Bonded by Snow

“YOU’RE NOT HOOVERING MY LINE!” he yells as he drops into a powder stash we find off Lone Peak at Big Sky Resort. I watch him gracefully link turns, floating on the fluffy snow. Every now and then he lets out a yowl; it’s not uncommon for him to sing or yodel his way down a slope. This is my 70-year-old dad, and he’s just learned the term “Hoover my line” from some locals; he finds it funny to toss into conversation whenever possible.

My dad is doing his best to embrace my newfound life in a small ski town, one that revolves around skiing and having as much fun as possible. It was not exactly what he had in mind for my post-college years. When most people my age were starting down their career path, I was just trying to make enough money to buy a ski pass and pay rent.

But after a few visits, he started to understand, even respect, this lifestyle. I think he was even a tad jealous. What he didn’t realize was that this was entirely his fault. Throughout my childhood, the man was obsessed with skiing. He spent his off-slope time planning ski trips, checking snow reports and looking into the latest gear. And on most trips, from the Alps to the Rockies to the slopes of the Northeast, he brought us along. He pretty much groomed us for ski bum life, so what did he expect?

My dad started skiing during the early 1940s. Raised in Seattle, he and his siblings would take a free train to the newly opened Snoqualmie Pass on the weekends. Throughout high school and college at the University of Washington, as ski areas were popping up all over the country, he expanded his reach to Sun Valley and areas in British Columbia. But it was during his stint in the U.S. Army that his ski world really open up.

Stationed in Bavaria from 1956 to 1958, he convinced his colonel that he should represent the U.S. in the European ski races. Agreeing that it would be good public relations for the red, white and blue, the colonel sent my dad on the ski circuit with transportation, room, board and lift tickets covered. There would be an American flag flying at the events, and my dad could hone his skills.

Flash-forward 20 years, and he was a businessman in New York City where he met my mother, and where my brother and I were raised. As an entrepreneur, work was his focus, but skiing was never far behind. From the time we could walk he slapped skis on our feet, and off we went down the Podunk hills of ice: from the smaller areas in upstate New York to the snowier ones in Vermont, from Switzerland and Austria to the Rockies for school vacations.
On a ski trip to Alta, Utah, when I was 10, he picked me up from morning ski lessons and declared I was ready for High Rustler, a renowned steep and deep run off the front face. After surviving a ridgeline traverse, knees shaking, I peered over the edge at the towering moguls below. The tears started flowing, and they didn’t stop until I dropped my body on the ground at the base area, deciding never to talk to him again. I was cross-eyed with anger, and he was beaming, so proud and happy to retell the story to anyone who would listen. “Corinne, she skied down High Rustler when she was only 10 years old,” he would say, omitting the part about my tantrum.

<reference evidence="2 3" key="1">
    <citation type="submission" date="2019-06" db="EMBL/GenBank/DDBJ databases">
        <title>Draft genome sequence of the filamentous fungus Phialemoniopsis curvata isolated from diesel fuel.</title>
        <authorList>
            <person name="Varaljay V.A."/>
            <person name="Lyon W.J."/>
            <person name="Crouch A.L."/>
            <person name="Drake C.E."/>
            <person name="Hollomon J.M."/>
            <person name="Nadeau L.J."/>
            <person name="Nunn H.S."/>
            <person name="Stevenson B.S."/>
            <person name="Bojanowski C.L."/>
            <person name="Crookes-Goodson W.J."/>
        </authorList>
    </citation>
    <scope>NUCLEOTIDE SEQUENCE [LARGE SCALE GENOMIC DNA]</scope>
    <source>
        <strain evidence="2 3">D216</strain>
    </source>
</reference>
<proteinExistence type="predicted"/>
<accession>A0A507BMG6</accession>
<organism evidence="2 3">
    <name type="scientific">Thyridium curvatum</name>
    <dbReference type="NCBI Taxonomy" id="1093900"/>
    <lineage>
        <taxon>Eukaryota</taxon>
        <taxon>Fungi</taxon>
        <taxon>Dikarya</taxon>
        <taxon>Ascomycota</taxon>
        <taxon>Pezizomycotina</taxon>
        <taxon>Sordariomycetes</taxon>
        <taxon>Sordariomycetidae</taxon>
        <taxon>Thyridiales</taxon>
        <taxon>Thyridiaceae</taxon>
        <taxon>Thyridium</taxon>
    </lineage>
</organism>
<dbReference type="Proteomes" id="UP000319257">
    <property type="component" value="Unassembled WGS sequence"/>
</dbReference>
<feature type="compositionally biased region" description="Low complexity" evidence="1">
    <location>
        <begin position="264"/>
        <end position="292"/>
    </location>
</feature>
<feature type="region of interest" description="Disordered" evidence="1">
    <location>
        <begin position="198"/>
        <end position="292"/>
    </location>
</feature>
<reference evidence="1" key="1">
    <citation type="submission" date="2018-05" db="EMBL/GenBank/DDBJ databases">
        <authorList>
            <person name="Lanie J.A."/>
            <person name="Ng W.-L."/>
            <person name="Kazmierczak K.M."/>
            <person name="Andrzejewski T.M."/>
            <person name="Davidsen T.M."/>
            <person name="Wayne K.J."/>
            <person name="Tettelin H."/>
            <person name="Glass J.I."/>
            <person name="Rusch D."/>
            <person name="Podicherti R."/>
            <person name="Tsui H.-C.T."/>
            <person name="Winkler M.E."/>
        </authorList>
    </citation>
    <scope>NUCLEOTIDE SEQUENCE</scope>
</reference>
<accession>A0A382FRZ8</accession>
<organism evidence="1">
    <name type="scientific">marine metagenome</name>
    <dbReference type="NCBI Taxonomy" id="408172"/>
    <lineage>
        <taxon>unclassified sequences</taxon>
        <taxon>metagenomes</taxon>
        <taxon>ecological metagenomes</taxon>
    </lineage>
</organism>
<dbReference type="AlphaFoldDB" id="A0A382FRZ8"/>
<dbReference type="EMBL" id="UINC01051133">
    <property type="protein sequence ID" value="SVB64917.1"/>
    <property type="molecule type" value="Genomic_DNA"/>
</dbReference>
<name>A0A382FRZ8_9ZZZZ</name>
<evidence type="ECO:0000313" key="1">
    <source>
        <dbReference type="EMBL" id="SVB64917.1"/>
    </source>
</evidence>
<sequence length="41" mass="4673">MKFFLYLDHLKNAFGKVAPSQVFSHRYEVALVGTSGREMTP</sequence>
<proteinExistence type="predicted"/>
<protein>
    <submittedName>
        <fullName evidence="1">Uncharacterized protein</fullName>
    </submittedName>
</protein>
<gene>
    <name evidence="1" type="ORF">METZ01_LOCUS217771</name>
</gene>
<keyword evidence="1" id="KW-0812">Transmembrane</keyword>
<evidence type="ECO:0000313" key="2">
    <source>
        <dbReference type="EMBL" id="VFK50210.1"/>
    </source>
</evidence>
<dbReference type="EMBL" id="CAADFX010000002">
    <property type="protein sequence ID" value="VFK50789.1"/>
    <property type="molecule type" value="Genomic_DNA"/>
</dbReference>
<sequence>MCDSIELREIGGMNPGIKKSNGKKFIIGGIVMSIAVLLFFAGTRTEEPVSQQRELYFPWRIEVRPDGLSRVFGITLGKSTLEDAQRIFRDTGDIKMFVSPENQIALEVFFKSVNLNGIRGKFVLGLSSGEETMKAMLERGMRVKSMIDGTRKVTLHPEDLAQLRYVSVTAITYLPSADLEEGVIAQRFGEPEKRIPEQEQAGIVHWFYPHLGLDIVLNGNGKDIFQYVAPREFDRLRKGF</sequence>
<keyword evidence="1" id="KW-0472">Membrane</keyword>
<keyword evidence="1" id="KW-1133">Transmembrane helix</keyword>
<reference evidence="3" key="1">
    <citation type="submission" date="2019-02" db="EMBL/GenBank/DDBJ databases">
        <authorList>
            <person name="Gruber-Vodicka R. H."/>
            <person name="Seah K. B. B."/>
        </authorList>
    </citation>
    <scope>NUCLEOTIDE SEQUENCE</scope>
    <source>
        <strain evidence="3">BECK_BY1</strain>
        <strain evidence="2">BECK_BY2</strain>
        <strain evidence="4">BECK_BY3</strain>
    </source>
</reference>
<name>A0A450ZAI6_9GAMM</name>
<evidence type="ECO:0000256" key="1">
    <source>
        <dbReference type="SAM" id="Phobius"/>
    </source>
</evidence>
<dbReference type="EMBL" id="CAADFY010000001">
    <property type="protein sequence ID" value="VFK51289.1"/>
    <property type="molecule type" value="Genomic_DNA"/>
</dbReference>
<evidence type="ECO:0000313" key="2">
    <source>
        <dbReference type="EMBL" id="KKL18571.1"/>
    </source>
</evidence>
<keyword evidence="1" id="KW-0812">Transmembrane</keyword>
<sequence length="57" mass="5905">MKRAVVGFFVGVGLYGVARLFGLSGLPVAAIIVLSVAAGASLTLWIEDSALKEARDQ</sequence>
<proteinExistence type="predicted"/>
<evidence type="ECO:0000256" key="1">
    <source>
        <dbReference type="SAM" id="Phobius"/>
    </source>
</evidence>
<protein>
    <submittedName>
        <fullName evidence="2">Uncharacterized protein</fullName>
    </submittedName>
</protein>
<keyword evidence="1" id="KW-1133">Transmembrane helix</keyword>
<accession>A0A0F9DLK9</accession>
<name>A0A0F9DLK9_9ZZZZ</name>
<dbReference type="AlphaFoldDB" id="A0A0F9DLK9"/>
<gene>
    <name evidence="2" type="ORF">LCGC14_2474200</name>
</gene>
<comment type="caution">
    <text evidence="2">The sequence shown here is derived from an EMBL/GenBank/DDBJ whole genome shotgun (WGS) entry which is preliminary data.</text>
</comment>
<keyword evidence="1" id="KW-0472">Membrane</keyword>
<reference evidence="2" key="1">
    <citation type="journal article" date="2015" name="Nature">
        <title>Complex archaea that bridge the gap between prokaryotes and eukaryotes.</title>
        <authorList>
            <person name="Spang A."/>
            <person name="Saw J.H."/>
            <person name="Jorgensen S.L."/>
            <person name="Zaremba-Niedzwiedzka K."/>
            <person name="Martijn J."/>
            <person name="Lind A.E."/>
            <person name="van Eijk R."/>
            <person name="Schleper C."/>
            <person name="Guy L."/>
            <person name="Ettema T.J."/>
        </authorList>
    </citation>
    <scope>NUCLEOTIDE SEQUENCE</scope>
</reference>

When I went to college in Colorado, my dad made frequent visits, and we would explore the myriad ski areas that bless the state. We made father-daughter ski trips to Taos, New Mexico, Jackson Hole, Wyoming, and another to British Columbia that included a day of helicopter skiing. He studied the ski maps in extreme detail, and if there were ski patrollers getting on the lift, he would fight his way through the line to join them, hoping to get the inside scoop. If the lift lines were long, he’d cruise over to the singles lines to pack in as many runs as possible.

When I made my way to Big Sky, Montana, after college graduation, I fed my parents the line: “It’s only for one season, and then I’ll go find a real job.” But then it was two seasons, then three. Like most locals, I would ski every day, get dressed in the closet at work, wait tables, go out for drinks, and do it all over again.

After many visits, my dad got to know the mountain. He loved skiing off the tram on the south face of Lone Peak, looking for powder stashes in the trees. He also got to know my friends, happily participating in the après ski scene. He even made it to the Dirtbag Ball one year, where a king and queen are crowned for their skiing and partying accomplishments. And he was proud when I began dating and eventually married a ski patroller, for now he had full access to the inside scoop on ski conditions.

So when I broke the news that I was ready to move on in pursuit of a real job, my dad was shocked. “I can’t believe you would leave this lifestyle,” I remember him saying over an after-ski beer down at the old Caboose bar in Big Sky’s Mountain Mall. My “real job” search didn’t take me much further than Bozeman, and we’ve enjoyed many more father-daughter ski adventures since.

Dad is 82 now. It takes him longer to get into his ski boots, he’s not afraid to ask a kid to carry his gear to the base of the lift. These days he likes to stick to the groomers and take runs with his two young grandsons. Although his tram laps and line-Hoovering days are behind him, he still cruises gracefully through the snow and lets out the occasional yowl. It’s pretty clear that being on the slopes still is, as it always has been, his happy place.

Thanks to him, it’s my happy place too. When I’m standing on the ridge at Bridger Bowl or looking for the Tetons in the distance off the top of Lone Peak, it’s hard not to think about him and our times together bonding over snow.

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